Thursday, March 26, 2009

Contractor Deployment Guide

I was looking for more background information on general identification requirements for contractors working overseas when I stumbled upon this Pamphlet. Fascinating reading. As far as I can tell, this is the most recent version. It really is a must read for anyone going to work overseas.

Ed. note for June 14, 2010: please use this new link DA PAM 715-16

Contractor Deployment Guide
Pamphlet 715–16
Department of the Army
27 February 1998

DA PAM 715–16
Contractor Deployment Guide

This new Department of the Army pamphlet provides procedures for contractor operations within the Department of the Army.
The Pamphlet includes a short section on Hostages (see page 6), which contains some information that I don't recall reading before.
Chapter 11

11–1. Hostage aid

a. Hostages

When and where the Secretary of State, in consultation with the Secretary of Labor, declares that U.S. citizens or resident aliens of the United States rendering service overseas have been placed in a “captive” status as a result of a “hostile action” against the U.S. government, a wide range of benefits accrue to that person and that
person’s dependents. For example, captives can continue to receive their full pay. Captives can claim some, but not all, of the benefits of the Soldiers’ and Sailors’ Civil Relief Act. A person designated as a captive or his/her family members are eligible for physical and mental health care benefits at U.S. government expense. A spouse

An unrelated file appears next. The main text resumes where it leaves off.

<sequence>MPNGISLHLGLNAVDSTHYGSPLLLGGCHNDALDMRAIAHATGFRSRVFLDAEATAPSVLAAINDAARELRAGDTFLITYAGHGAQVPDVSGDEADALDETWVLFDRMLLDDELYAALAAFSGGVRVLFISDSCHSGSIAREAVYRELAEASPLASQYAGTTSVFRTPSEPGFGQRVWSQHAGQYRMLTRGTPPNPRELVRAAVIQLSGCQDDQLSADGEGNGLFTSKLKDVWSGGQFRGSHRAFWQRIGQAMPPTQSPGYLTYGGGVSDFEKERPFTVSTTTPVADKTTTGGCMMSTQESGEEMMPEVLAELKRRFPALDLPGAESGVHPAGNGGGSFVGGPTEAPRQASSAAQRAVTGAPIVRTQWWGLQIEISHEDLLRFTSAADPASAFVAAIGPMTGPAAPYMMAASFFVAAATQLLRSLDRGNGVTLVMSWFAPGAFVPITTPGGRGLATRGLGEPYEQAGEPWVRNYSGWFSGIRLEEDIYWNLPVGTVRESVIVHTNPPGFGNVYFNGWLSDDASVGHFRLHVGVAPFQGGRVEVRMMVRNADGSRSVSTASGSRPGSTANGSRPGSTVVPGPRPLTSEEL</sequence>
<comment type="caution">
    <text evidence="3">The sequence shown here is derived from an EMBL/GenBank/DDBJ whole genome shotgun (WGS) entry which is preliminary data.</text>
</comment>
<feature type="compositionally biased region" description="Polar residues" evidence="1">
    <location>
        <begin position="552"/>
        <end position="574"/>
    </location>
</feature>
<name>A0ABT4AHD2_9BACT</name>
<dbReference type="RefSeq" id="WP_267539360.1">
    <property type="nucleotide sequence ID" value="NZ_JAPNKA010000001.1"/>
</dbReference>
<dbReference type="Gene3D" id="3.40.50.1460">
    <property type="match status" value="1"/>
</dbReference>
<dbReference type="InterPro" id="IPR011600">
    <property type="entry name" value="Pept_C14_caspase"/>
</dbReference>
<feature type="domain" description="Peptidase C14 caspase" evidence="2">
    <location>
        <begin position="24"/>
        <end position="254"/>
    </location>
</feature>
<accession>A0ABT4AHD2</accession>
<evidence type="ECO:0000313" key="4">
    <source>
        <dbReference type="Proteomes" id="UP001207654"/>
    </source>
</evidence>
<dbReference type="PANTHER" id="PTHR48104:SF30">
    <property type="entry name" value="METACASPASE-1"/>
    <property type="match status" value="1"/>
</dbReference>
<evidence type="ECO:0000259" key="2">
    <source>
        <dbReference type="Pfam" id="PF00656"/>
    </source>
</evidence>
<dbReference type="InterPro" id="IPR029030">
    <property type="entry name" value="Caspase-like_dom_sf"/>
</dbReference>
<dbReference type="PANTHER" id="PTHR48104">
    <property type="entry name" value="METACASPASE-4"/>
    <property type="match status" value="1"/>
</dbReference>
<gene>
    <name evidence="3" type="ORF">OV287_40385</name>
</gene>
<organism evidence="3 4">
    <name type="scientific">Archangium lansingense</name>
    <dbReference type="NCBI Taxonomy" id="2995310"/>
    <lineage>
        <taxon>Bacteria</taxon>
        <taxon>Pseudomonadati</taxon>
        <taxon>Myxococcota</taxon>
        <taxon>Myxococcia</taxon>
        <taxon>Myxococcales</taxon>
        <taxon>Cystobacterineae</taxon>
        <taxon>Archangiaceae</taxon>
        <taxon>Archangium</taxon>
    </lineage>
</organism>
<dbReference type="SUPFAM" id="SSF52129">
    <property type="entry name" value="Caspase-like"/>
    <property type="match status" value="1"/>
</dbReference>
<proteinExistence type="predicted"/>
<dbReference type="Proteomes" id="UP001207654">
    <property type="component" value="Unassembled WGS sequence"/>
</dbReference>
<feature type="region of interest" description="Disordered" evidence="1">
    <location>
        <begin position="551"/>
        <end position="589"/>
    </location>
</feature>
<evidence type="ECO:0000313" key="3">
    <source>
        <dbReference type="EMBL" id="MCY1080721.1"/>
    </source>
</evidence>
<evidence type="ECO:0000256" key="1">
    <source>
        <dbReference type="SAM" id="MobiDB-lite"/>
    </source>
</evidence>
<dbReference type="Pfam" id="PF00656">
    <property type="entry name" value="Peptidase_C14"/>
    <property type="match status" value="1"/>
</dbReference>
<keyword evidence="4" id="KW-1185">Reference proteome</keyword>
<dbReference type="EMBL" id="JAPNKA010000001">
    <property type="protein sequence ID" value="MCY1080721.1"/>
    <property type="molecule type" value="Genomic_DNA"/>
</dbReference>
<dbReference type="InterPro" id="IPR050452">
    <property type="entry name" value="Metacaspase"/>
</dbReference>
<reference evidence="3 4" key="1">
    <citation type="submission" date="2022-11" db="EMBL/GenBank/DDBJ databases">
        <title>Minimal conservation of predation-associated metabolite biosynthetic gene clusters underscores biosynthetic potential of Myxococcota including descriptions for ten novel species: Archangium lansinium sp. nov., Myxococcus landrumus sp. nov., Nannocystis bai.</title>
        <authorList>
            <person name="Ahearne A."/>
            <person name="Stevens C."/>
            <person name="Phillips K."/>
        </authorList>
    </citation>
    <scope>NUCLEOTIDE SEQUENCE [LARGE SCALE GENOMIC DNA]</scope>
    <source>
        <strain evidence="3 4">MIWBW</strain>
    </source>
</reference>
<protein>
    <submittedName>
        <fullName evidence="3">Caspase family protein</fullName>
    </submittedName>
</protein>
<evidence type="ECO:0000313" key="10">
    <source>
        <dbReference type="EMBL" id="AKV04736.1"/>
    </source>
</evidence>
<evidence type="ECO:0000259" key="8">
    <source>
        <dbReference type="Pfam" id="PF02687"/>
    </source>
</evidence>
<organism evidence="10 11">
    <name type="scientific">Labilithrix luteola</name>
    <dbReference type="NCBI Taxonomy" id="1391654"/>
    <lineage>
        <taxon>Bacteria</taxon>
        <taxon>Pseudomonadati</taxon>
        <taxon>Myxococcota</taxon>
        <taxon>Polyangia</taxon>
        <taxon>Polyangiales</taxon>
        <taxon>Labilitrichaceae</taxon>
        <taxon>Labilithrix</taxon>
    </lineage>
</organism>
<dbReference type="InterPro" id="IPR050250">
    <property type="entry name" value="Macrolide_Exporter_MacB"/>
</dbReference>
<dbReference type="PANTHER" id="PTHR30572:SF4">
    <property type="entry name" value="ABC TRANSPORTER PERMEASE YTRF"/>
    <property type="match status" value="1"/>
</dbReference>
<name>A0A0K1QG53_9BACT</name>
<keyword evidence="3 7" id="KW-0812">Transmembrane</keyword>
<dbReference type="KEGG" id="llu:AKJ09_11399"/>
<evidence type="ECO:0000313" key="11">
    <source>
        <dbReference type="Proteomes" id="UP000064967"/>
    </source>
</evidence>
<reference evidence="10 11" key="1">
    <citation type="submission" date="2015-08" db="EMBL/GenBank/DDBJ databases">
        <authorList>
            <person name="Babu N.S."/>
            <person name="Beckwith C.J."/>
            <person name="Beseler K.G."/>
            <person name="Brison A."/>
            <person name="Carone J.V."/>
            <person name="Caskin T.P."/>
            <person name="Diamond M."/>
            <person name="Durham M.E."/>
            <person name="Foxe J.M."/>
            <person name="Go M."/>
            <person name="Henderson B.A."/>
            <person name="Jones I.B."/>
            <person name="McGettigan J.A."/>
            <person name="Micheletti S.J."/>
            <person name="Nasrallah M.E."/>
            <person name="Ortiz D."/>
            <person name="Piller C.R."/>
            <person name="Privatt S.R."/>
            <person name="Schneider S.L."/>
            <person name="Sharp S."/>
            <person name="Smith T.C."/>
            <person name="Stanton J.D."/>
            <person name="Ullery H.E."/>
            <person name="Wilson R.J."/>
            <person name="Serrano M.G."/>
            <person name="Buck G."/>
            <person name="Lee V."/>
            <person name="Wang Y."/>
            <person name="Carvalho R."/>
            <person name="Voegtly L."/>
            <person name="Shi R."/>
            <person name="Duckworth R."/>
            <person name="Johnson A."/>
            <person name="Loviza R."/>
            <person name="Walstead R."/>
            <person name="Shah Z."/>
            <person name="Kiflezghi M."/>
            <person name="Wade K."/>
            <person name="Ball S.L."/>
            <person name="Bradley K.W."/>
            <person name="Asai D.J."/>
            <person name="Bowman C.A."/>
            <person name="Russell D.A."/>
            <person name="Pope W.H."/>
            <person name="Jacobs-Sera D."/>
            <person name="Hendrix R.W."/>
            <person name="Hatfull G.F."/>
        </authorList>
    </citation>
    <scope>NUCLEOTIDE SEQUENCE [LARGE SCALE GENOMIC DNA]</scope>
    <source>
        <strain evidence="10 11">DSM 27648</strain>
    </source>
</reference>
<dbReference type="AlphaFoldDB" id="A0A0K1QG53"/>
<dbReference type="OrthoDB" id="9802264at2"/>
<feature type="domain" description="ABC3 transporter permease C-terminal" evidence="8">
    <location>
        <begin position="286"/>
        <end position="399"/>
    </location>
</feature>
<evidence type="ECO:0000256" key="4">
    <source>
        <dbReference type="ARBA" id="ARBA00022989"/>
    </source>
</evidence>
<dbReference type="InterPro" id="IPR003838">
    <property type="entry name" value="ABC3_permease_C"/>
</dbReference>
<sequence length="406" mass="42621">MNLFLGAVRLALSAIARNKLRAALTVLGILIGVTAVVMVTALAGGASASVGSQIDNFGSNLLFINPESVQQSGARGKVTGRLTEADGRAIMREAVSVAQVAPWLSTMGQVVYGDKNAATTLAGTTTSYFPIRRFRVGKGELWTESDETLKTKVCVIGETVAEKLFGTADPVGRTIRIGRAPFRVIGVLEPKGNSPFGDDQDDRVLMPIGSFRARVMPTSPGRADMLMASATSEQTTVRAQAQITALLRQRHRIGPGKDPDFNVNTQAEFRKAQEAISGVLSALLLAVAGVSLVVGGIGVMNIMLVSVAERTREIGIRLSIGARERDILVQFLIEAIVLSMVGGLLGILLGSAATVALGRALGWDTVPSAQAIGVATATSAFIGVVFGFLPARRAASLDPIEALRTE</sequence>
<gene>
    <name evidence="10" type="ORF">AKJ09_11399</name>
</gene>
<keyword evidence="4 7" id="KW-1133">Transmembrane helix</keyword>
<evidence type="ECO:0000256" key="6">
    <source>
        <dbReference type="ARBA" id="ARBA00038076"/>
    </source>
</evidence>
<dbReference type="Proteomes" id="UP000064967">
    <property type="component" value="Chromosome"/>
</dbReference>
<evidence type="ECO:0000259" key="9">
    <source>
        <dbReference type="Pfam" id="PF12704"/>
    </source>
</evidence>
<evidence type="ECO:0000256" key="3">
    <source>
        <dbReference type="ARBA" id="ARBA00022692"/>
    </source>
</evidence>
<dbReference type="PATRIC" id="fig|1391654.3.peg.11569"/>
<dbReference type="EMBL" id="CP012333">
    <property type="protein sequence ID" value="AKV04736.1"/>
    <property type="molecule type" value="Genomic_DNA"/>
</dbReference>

or unmarried dependent of a designated captive is eligible for certain education benefits. If a designated captive ultimately dies from hostile action caused by his/her relationship to the U.S. government, the Secretary of State may provide death benefits to the captive’s survivors.

b. Any person possibly affected (e.g., family members and dependents) may petition the Secretary of State to make the declaration of coverage. Pursuing benefits and remedies under these laws is up to the contractor employee and/or the employee’s family members, dependents or employer.
As far as surprises. Seems basic. But what exists on paper and what's done in reality are two different things. So, the question that really needs answering is: what identification were Ultra Services personnel expected to carry back in Iraq in 2003?

Identification mentioned in the Contractor Deployment Guide:
Visas - as needed
Invitational Travel Orders
Uniformed Services Identifications and Privilege Card (DD Form 1173)
Geneva Conventions Identity Card (DD Form 489)
Personal Identification ('dog tags')
Local In-theater Identification (Baghdad International Airport, etc)
Authorization to carry a weapon (from Theater Commander or State Department)
Record of Emergency Data Card (DD Form 93)
Company Id
Drivers license
Record of Immunizations
Medical information ('medical tags')
Not mentioned:
Common Access Card (DD Form 1172-2)